Geographically, Russia is the largest country on the planet and in total covers more than one eighth of the Earth’s surface. In a country where it’s hard to tell who’s actually calling the shots, the gambling industry is equally shrouded in mystery. In the first of two articles focusing on the country’s gambling industry we look at the laws that currently govern the industry and what punishment can firms expect to receive for breaking the law.
Since July 1st 2009, the gambling industry has been forced by the government to operate out of four zones in far-flung areas of the country and they can expect heavy penalties if found anywhere else. It’s thought the changes cost around 400,000 people jobs as Kaliningrad Oblast, Azov-City, Altai Krai and Primorsky Krai all became homes to Russia’s casino business. The fact that they’re in the further flung corners of the country tells you all you need to know about the Russian attitude to gambling. Lyubov Loginova, head of the board of directors at Alsart Group, is part of a company that has been around Russia’s entertainment industry for 15 years. In terms of recent developments, she said, “On July 6 The State Duma approved the presidential draft law toughening criminal and administrative responsibility for organizing an underground gambling business, including one carried out via the Internet and mobile communications.”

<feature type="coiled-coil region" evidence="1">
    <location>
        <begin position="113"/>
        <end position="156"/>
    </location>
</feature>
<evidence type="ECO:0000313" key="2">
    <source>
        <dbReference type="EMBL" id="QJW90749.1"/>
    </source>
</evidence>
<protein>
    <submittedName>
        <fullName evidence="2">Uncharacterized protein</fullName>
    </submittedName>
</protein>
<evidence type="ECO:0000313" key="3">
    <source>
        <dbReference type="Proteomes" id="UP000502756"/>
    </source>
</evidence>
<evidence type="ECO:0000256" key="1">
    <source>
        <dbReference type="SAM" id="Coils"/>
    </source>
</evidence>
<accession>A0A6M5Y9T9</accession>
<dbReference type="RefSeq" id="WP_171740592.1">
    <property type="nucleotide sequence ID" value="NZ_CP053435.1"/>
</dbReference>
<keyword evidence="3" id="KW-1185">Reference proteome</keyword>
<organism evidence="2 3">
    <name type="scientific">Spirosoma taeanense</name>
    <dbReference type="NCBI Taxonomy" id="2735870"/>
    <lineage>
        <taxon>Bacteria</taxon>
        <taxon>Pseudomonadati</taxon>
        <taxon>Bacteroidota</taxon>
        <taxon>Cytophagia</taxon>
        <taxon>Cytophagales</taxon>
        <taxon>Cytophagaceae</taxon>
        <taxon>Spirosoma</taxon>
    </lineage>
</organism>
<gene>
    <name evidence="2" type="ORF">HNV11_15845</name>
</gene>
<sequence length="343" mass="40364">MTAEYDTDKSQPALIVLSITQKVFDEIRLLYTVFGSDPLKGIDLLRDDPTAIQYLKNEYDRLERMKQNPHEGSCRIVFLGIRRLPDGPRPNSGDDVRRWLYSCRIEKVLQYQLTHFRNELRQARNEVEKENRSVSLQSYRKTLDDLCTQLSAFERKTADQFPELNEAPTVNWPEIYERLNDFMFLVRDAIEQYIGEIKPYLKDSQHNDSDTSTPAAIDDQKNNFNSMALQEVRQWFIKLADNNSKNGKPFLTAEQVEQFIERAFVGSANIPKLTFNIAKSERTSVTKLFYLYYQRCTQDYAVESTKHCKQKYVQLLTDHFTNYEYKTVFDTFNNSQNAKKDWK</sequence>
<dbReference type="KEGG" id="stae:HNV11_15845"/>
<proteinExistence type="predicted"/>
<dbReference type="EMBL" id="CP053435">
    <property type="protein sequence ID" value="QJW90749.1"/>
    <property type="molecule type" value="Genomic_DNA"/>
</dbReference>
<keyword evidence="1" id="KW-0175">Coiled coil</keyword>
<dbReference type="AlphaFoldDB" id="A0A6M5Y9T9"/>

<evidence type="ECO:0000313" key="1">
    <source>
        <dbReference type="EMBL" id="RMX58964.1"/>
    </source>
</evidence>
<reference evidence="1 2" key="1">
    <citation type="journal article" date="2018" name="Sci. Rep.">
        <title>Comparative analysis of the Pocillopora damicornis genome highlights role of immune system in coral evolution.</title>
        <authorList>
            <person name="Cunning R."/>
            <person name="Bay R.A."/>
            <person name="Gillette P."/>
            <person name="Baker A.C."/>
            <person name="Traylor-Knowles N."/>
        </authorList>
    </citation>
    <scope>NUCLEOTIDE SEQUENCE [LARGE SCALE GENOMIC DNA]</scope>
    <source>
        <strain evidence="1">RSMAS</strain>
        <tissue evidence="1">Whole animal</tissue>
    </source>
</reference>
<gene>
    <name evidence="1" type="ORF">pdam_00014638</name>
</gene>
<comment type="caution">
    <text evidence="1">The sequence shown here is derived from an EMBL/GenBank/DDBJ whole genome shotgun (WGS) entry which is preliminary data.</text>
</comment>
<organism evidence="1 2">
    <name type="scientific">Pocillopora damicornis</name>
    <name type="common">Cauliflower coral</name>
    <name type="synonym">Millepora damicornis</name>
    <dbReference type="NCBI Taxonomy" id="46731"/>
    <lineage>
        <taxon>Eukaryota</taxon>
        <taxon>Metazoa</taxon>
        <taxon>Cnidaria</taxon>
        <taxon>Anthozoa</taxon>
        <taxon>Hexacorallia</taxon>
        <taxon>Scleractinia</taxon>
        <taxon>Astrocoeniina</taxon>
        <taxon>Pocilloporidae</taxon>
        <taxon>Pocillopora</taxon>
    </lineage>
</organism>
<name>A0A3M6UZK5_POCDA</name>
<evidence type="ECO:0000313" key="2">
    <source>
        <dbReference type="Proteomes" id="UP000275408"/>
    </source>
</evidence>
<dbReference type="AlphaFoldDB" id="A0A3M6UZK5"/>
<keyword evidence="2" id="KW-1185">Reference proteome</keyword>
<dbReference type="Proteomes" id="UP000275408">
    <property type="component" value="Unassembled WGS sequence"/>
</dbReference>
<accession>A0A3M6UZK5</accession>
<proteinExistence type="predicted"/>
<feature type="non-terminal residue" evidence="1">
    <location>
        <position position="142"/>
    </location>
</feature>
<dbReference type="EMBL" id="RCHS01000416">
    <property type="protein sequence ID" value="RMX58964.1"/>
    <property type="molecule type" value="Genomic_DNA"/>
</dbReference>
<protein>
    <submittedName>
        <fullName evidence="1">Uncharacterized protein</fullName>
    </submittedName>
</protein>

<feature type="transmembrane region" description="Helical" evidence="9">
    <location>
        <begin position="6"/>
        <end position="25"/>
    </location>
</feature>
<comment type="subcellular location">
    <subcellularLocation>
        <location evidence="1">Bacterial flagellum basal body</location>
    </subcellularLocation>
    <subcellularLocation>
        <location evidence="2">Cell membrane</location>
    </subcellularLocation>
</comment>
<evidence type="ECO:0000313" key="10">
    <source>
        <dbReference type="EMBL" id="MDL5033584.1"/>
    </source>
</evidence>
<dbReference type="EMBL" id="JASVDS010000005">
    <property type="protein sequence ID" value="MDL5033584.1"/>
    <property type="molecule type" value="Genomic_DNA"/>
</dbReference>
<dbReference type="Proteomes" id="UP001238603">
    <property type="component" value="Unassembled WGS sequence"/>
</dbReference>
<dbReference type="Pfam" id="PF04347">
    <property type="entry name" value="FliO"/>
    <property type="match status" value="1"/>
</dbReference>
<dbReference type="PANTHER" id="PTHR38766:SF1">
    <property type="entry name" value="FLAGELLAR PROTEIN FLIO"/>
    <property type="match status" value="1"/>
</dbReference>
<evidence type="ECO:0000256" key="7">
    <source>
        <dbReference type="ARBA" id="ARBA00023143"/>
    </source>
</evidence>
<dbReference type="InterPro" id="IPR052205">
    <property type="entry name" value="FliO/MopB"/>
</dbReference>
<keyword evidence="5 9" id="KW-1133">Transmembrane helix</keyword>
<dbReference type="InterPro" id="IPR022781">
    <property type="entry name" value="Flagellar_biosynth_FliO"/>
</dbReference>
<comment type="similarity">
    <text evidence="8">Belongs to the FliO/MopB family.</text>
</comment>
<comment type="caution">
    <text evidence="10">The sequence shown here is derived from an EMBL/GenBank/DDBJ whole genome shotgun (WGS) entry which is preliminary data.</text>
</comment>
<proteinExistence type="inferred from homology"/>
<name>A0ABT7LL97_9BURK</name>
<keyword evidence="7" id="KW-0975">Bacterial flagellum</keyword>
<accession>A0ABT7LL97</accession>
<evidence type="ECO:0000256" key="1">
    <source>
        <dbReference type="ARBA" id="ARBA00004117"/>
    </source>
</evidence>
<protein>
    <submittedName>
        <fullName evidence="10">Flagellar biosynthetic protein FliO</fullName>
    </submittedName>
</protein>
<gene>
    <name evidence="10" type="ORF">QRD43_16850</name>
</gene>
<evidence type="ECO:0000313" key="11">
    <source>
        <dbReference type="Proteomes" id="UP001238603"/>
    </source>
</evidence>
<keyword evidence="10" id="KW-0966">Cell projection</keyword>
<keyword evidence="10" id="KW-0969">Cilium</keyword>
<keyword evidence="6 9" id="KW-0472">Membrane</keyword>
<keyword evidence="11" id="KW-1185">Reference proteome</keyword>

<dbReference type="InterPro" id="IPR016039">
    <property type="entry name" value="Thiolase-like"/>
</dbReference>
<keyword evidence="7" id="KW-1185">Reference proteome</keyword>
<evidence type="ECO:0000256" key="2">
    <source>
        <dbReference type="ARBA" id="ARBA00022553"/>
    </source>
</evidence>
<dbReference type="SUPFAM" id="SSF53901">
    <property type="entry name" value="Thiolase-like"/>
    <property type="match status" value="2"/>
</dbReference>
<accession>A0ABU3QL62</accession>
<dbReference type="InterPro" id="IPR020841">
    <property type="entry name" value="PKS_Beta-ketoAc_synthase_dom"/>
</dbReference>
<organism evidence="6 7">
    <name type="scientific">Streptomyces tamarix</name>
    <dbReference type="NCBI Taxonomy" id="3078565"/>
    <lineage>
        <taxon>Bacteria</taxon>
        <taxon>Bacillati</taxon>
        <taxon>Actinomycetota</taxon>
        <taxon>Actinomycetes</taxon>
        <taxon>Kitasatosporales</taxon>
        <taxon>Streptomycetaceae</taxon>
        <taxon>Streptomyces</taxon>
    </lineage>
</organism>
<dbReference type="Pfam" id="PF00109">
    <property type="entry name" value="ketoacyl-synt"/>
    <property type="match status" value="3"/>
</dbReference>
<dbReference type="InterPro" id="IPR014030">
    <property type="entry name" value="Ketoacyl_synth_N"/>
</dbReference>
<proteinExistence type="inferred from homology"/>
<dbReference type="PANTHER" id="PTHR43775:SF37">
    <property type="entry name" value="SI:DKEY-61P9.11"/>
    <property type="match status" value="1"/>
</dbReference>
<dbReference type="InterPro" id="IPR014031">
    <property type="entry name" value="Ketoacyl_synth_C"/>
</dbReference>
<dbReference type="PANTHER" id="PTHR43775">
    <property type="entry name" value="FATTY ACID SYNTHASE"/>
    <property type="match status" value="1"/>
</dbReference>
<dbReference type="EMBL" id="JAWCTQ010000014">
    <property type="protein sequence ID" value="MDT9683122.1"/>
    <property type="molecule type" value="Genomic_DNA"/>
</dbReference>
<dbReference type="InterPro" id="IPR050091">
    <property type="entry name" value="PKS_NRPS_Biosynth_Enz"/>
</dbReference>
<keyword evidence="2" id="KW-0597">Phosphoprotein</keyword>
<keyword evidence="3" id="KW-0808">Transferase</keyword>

There are a number of penalties that can be handed out to those who are found to be operating illegally. Administrative fines range from between 3,000 and 5,000 rubles ($100-170) for individuals to 30,000-50,000 rubles ($1,000-1,700) for gambling industry officials. Legal entities can be expected to fork out a figure ranging from 700,000 rubles ($25,000) up to 1,000,000 rubles ($36,000). In every case, all equipment is seized and you then get to find out how long you’ll be banged up in the gulag for! Penalties range from three to six years inside but that is only if the profits made exceeded 1.5million rubles. The longest sentences are for anyone that has made over six million euros whereas if the amount made was less, additional administrative fees replace the prison time.
Bookmaking legislation has also seen changes recently. Ms Loginova explained that Russian laws stipulate wagering on the outcome of an event can only be carried out in the presence of a legal person that has a license for bookmaking activity. It effectively means that, much like many other parts of the world, bookmaking must be licensed to take place. The legal person must be Russian but cannot be connected in any way to state and municipal authorities. To gain a license they must have net assets of at least one billion rubles and to have authorized capital of at least 110m rubles paid in cash none of which can be borrowed.
Check back here tomorrow for our full interview with head of the board at Alsart to find out more about how the company operates.